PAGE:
It was always going to be a difficult equation following up Pure Love’s almost primal show of force. However, We Are The Ocean’s maturing brand of radio-friendly, post-hardcore was always worth a shout. The band remind me of a younger and a lot more likeable version of Jimmy Eat World standing on that fine line between The All American Rejects’ levels of rubbishness and Jimmy’s brand of brilliance. Luckily, they come out on the good side with their catchy choruses and riffs winning the crowd easily before the main event.

Now, Lostprophets are a band that will always hold an extremely fond alcove in my heart. I listened to them when I got into rock music, along with My Chemical Romance. (Don’t judge me.) Now while albums like ‘Start Something’ and ‘Liberation Transmission were instant classics’ with some huge tunes on them, the last two efforts from the Welsh band, ‘The Betrayed’ and ‘Weapons’ have been anything but impressive: instantly forgettable and lacking any real substance. They haven’t really produced anything good since when I’d say Muse have produced good material but hey, that’s just me. Sure, ‘It’s Not the End of the World’ was a good track but bar that, I can barely name a song from their past two records.

It was to my delight then, that Lostprophets broke out a set dripping with their classic songs. ‘Rooftops’ was aired, and echoed by every member of the thousand-strong audience. The seething mass of pre-adolescents, who were barely even at secondary school when ‘Last Train Home’ was released, went ballistic at scales of almost One Direction levels as the opening chords were strummed.

But while the classics went down a storm, the new records outings were taken to with the kind warmth that Lostprophets fans can dish out. It was a gig for the fans. The vets. And I, for one, loved it. Although I will say that Lostprophets need to be careful booking a band like Pure Love to open as they almost stole the show… before it had even begun.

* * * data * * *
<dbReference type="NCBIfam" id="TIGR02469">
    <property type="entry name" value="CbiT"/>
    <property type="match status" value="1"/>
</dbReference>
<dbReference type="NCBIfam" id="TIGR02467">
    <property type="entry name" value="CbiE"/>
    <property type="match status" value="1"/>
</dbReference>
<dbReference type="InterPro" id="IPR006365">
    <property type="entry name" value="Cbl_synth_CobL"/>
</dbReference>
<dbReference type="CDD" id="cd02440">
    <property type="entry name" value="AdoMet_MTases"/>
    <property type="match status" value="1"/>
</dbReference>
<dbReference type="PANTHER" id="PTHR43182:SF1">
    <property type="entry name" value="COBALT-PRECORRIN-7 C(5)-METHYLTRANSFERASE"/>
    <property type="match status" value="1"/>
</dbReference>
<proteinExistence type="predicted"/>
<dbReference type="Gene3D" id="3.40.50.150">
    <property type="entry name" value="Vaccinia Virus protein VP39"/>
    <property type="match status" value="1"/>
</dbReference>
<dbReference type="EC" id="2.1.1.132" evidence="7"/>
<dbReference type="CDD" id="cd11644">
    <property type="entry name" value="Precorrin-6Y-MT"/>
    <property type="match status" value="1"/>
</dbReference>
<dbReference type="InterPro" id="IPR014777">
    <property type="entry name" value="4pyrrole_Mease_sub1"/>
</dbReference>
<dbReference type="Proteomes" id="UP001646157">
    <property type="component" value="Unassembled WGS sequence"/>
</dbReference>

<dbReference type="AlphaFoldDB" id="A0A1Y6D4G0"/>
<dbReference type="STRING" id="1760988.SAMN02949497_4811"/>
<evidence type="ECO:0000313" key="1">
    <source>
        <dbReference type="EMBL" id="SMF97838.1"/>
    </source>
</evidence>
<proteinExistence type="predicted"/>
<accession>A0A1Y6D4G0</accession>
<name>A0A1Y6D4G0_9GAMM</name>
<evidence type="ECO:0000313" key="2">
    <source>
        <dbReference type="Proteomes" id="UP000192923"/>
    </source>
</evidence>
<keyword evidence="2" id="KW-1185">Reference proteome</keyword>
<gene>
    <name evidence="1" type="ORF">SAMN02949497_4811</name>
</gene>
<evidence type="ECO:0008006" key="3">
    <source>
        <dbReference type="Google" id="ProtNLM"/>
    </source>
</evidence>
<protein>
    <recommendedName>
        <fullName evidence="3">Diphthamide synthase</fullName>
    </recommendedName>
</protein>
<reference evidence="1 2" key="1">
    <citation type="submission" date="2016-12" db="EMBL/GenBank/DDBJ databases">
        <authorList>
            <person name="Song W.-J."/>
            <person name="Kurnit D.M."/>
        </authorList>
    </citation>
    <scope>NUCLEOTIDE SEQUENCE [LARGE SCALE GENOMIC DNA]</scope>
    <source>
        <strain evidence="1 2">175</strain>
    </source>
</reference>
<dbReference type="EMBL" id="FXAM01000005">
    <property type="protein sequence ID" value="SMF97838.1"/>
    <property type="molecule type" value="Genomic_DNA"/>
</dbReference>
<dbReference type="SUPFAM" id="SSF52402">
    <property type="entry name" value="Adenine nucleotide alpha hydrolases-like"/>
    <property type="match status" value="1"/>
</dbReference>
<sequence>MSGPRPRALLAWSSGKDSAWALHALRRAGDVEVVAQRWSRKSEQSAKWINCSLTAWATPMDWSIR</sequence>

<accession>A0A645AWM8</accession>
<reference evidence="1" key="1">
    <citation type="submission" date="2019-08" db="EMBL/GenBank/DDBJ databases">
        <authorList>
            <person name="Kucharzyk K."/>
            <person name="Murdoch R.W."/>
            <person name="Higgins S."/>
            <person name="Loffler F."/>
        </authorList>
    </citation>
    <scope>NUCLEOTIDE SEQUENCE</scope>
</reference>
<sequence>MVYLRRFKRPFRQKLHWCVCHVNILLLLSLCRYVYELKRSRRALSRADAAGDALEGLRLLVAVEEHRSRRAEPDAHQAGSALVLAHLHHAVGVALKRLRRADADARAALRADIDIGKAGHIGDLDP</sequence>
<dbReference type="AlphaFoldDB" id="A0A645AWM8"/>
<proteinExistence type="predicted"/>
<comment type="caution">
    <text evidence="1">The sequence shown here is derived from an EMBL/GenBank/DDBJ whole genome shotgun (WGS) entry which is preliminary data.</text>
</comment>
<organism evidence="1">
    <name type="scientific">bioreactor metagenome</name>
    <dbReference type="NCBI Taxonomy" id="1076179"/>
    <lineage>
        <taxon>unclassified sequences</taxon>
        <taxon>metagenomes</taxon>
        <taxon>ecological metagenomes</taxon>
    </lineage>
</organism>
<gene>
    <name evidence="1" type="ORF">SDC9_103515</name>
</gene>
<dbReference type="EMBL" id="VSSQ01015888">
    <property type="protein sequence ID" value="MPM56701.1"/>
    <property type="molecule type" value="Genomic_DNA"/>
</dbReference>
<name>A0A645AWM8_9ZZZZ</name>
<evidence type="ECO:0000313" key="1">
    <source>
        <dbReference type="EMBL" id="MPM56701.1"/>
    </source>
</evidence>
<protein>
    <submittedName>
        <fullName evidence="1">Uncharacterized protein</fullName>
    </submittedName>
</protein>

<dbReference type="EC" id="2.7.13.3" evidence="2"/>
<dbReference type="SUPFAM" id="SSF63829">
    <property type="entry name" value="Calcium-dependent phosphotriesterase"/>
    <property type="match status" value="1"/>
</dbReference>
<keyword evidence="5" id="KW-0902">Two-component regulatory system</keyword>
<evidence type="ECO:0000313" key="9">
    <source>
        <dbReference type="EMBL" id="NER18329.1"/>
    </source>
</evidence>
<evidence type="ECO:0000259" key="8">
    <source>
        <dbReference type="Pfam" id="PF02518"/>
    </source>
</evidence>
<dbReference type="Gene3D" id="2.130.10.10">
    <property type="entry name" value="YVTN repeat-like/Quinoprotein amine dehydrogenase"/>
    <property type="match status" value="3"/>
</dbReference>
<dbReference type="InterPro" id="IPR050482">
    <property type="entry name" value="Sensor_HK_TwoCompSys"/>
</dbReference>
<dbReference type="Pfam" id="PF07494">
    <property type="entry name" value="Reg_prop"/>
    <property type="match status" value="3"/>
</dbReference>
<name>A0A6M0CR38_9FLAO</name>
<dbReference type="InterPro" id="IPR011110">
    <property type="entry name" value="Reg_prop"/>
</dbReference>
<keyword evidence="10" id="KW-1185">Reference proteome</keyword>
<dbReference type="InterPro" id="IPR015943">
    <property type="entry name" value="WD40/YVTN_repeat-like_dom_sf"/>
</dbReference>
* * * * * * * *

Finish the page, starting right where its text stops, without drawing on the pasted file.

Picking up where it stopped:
WIN / Tix to see Lostprophets on tour in Manchester -or- Lincoln

By on Friday, 2nd November 2012 at 3:00 pm

Lostprophets are on tour in November, and we’ve blagged a pair of tickets each to their Manchester Apollo (Thursday 8th November) and Lincoln Engine Shed (Tuesday 13th November) shows. Want to win then? Then enter our lucky draw below.

Fill out the form below with your name, your email address (we’ll use this to contact you if you’ve won) and which show you want to win tickets for (Manchester or Lincoln). Then answer this question related to their touring schedule this year: What is the name of the American shoe company that is sponsoring their show at Ally Pally on the 10th of November? (Hint: all the details of their November tour, stopping in Preston tonight, are here.)

Be sure to get your entries in by 12 noon on Tuesday, the 6th of November. We will contact the winners shortly thereafter. Please note: winners must be UK residents. Good luck!

This contest is now closed. Winners will be contacted by email shortly.


Video of the Moment #962: Lostprophets

By on Sunday, 9th September 2012 at 10:00 am

Lostprophets have a brand new video for ‘Jesus Walks’, which appears on their current and fifth album, ‘Weapons’. It has a bit of a soap storyline, as you will see below.

The band will tour the UK in November.



Video of the Moment #807: Lostprophets

By on Sunday, 27th May 2012 at 10:00 am